In less than a week I will be off sailing the high seas. Maybe not sailing per say, but I will be on a research cruise for about a month, travelling across the Atlantic Ocean, taking water samples and measuring lots of nutrients (they’re really important to understanding the ocean, I swear!). Although I’m sure (hopefully) that it will be a great experience, usually when I tell people about the trip they ask about the waves, the weather, and more recently, the icebergs. Why icebergs? Well it’s been a particularly good (or bad depending on how you feel about icebergs) year for iceberg sightings in Newfoundland, with one major “-berg” making the round of every news outlet over the past few days.
Icebergs are not uncommon to this area, as its been dubbed “iceberg alley” and even has its own website for iceberg hunters (http://www.icebergfinder.com/), but the sheer magnitude of icebergs – both in number and in size – seen this spring off the coast of Newfoundland is astonishing. More, and bigger icebergs, are not a good sign though; not only does it mean that my encounter with an iceberg in a few days will be very likely (although probably not damaging to the boat in any way), but it also tells us a lot about Arctic sea ice and ice-sheet melt. And as Arctic sea ice hits its lowest level on record, these record-breaking sightings in “iceberg alley” will only continue for years to come.
So why am I preoccupied by looking up iceberg sitings around Newfoundland? Well, there was another rather famous ship that passed through “iceberg alley” on a cold, dark, April night many moons ago (in fact – 105 moons ago… wait years not moons, that doesn’t make any sense), the RMS Titanic. While some people may be more aware of the story that Kate and Leo tell, there’s a lot more than sexy drawings, Irish dancing, a guy who jumps onto a propellor, and an old lady with some expensive jewellery. There’s the boat that was constructed in Belfast, the boat that was boarded in Southampton, and the boat that now resides in 2 pieces at the bottom of the ocean, south-east of Newfoundland, on the edge of the Grand Banks. The topic of the Titanic, its history, its demise, and the exploration of its wreckage are topics that reach far beyond this article, and have been covered by countless books, articles, and documentaries (no, the movie starring Kate and Leo is not a documentary). In fact, I live in the best place if you want to obsess about the Titanic (I guess best is relative). The Maritime Museum of the Atlantic in Halifax, NS has a large collection of artefacts, and if you’re in Halifax you can also visit the graveyard where a number of victims were buried.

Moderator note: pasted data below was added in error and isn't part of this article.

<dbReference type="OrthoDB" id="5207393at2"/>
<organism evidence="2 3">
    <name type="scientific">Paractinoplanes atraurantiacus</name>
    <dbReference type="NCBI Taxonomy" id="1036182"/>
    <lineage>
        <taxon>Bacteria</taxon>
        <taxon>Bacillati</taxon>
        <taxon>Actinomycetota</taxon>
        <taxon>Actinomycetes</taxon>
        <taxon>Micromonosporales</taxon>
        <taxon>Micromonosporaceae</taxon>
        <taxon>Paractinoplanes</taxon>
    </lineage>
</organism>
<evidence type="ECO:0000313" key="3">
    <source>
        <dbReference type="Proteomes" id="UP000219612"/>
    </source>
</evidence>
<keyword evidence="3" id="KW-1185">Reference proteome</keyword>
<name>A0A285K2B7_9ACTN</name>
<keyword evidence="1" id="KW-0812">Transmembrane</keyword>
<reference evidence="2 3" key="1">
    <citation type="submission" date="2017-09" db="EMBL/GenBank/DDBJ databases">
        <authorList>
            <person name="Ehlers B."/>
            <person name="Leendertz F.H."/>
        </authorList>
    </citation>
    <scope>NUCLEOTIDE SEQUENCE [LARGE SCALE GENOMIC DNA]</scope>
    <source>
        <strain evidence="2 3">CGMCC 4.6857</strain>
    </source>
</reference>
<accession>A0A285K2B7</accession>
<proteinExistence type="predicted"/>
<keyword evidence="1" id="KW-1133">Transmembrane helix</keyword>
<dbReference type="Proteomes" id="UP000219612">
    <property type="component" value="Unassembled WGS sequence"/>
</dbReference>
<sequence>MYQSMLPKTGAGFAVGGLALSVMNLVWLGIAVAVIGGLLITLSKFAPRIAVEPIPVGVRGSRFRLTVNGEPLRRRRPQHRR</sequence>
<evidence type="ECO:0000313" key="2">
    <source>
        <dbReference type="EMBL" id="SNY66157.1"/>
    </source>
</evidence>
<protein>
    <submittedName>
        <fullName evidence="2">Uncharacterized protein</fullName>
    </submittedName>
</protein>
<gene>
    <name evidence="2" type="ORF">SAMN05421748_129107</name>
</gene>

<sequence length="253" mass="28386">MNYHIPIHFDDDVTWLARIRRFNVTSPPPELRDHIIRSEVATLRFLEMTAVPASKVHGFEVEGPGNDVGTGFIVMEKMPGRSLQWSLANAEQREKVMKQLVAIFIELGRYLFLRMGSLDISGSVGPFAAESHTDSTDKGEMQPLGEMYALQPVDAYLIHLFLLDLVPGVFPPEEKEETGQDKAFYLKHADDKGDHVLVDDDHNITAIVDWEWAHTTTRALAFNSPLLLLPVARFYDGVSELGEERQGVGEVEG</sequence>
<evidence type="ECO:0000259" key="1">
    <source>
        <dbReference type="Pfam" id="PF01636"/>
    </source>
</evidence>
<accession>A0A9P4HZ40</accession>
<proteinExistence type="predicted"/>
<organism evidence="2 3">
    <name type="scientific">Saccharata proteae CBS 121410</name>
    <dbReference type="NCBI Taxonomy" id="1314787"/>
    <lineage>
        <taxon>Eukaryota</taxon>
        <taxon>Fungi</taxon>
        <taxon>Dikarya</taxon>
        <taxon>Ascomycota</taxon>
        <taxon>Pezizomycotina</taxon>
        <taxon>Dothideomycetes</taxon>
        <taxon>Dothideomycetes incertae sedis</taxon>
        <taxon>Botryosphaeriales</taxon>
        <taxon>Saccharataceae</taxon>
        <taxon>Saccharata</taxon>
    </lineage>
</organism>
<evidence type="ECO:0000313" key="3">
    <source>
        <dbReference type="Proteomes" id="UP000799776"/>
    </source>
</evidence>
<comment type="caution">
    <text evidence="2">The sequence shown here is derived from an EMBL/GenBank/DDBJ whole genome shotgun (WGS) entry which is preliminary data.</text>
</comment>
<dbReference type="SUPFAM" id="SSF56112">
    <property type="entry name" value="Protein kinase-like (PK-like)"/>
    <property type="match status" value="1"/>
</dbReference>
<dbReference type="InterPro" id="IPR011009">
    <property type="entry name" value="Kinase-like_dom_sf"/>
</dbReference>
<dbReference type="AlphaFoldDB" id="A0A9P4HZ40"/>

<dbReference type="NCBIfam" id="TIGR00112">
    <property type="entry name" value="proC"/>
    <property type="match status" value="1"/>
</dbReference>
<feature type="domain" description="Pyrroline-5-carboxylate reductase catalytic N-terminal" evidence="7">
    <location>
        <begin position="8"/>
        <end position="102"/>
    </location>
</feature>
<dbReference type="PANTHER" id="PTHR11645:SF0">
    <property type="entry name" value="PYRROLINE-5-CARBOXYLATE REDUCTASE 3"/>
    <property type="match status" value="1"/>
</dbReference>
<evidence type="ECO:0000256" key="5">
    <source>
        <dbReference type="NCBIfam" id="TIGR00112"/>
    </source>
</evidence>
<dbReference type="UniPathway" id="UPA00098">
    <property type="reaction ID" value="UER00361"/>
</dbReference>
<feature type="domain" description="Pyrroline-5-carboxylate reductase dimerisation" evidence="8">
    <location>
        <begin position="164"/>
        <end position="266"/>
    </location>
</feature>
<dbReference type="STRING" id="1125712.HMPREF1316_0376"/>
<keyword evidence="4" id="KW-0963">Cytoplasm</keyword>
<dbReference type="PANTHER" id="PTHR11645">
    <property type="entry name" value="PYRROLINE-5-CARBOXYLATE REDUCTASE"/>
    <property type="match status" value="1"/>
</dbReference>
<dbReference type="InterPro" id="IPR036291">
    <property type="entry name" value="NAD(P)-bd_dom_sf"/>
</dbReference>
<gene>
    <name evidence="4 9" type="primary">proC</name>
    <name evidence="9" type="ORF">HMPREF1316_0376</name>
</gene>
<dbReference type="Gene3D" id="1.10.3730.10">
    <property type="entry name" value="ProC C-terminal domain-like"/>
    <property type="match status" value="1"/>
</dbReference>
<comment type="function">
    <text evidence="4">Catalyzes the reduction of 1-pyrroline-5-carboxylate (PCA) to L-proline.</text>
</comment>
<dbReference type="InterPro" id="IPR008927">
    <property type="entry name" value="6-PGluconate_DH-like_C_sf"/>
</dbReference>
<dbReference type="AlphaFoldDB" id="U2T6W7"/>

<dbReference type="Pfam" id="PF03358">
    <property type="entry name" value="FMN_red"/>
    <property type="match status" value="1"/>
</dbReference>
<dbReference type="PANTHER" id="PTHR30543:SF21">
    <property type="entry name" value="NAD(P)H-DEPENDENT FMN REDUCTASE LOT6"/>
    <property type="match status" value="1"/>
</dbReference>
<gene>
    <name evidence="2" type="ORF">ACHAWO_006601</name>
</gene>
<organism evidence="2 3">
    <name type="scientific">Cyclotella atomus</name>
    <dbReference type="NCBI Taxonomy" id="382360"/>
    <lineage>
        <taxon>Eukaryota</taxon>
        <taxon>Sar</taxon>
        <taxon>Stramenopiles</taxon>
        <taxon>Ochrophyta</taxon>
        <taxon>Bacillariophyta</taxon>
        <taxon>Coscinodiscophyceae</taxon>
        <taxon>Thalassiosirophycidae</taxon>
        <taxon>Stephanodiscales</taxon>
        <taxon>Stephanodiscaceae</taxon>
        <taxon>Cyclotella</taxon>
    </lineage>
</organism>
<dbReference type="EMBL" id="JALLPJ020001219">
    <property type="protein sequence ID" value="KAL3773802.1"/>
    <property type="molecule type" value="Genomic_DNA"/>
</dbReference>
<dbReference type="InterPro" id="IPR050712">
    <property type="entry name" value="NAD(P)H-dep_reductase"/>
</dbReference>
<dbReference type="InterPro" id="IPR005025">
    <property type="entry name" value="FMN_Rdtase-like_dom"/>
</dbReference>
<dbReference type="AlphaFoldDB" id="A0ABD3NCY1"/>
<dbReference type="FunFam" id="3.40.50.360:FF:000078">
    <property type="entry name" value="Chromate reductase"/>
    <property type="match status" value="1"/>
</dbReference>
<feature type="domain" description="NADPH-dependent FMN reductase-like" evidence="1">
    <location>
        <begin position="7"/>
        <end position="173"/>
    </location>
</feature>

But the real question is, why did it sink and do I have to worry about icebergs next week? Let’s start at the beginning. On a very cold, calm night on April 14th, 1912 the RMS Titanic struck an iceberg, and by the early morning of April 15th, it had sunk to the bottom of the ocean. You could blame the impact on the lookouts for not spotting the iceberg in time for the ship to change direction, or you could blame the sheer number of casualties on the inaction of a nearby ship, the SS Californian, but new research by British Historian Tim Maltin in 2012 suggests that a rare and unusual optical phenomenon can actually be partially blamed for the RMS Titanic’s demise.
Maltin’s book “A Very Deceiving Night” outlines the “super refraction” that he believes contributed to the sinking of the Titanic. What is refraction? Well, in very simple terms – it’s the bending of light. It’s the phenomenon you see when you look at a straw in a drink; the straw seems to bend when you see it go into a liquid. You know it’s not actually bent, but as light passes through different mediums (e.g. air vs. water) the light path bends and refraction takes place.
The night the Titanic sunk, the North Atlantic Ocean was experiencing very unique weather conditions that led to this “super refraction”. (Check out the infographics below if you want a visual guide.)
(1) Since the Titanic was sailing across the North Atlantic, it was moving away from the warm waters of the Gulf Stream towards the cold waters of the Labrador current (this is the same reason Europe tends to be warmer than the same latitude on the Canadian/US side – the Gulf Stream keeps Europe warm, and the cold water of the Labrador current, coming from the Arctic, keeps Canada cold – oceanography lesson over). This cold current cooled the air above and forced the warmer, less dense air up, creating very cold, close to freezing air temperatures around the Titanic. This cold air created a thermal inversion, cooling from the bottom up, and the high air pressure also kept the air free of fog.